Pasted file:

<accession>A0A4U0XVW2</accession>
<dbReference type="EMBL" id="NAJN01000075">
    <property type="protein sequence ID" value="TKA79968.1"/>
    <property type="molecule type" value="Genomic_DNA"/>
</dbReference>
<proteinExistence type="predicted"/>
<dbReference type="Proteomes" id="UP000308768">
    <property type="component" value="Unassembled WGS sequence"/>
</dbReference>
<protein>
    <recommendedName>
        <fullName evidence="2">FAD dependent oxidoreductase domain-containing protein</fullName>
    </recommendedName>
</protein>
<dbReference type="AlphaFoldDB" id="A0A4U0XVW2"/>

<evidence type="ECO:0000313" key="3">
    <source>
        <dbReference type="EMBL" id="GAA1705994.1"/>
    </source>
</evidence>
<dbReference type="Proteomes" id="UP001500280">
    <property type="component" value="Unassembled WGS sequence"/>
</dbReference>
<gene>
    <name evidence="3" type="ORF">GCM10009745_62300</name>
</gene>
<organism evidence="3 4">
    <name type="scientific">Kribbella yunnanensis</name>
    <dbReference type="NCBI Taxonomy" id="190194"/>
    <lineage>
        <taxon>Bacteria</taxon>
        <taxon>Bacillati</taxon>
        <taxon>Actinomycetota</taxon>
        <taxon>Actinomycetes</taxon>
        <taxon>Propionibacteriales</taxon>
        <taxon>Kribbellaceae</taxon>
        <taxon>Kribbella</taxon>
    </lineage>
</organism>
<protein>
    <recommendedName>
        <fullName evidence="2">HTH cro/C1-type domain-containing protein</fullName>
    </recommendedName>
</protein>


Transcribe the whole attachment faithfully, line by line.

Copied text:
<accession>A0A4U0XVW2</accession>
<dbReference type="EMBL" id="NAJN01000075">
    <property type="protein sequence ID" value="TKA79968.1"/>
    <property type="molecule type" value="Genomic_DNA"/>
</dbReference>
<proteinExistence type="predicted"/>
<dbReference type="Proteomes" id="UP000308768">
    <property type="component" value="Unassembled WGS sequence"/>
</dbReference>
<protein>
    <recommendedName>
        <fullName evidence="2">FAD dependent oxidoreductase domain-containing protein</fullName>
    </recommendedName>
</protein>
<dbReference type="AlphaFoldDB" id="A0A4U0XVW2"/>

<evidence type="ECO:0000313" key="3">
    <source>
        <dbReference type="EMBL" id="GAA1705994.1"/>
    </source>
</evidence>
<dbReference type="Proteomes" id="UP001500280">
    <property type="component" value="Unassembled WGS sequence"/>
</dbReference>
<gene>
    <name evidence="3" type="ORF">GCM10009745_62300</name>
</gene>
<organism evidence="3 4">
    <name type="scientific">Kribbella yunnanensis</name>
    <dbReference type="NCBI Taxonomy" id="190194"/>
    <lineage>
        <taxon>Bacteria</taxon>
        <taxon>Bacillati</taxon>
        <taxon>Actinomycetota</taxon>
        <taxon>Actinomycetes</taxon>
        <taxon>Propionibacteriales</taxon>
        <taxon>Kribbellaceae</taxon>
        <taxon>Kribbella</taxon>
    </lineage>
</organism>
<protein>
    <recommendedName>
        <fullName evidence="2">HTH cro/C1-type domain-containing protein</fullName>
    </recommendedName>
</protein>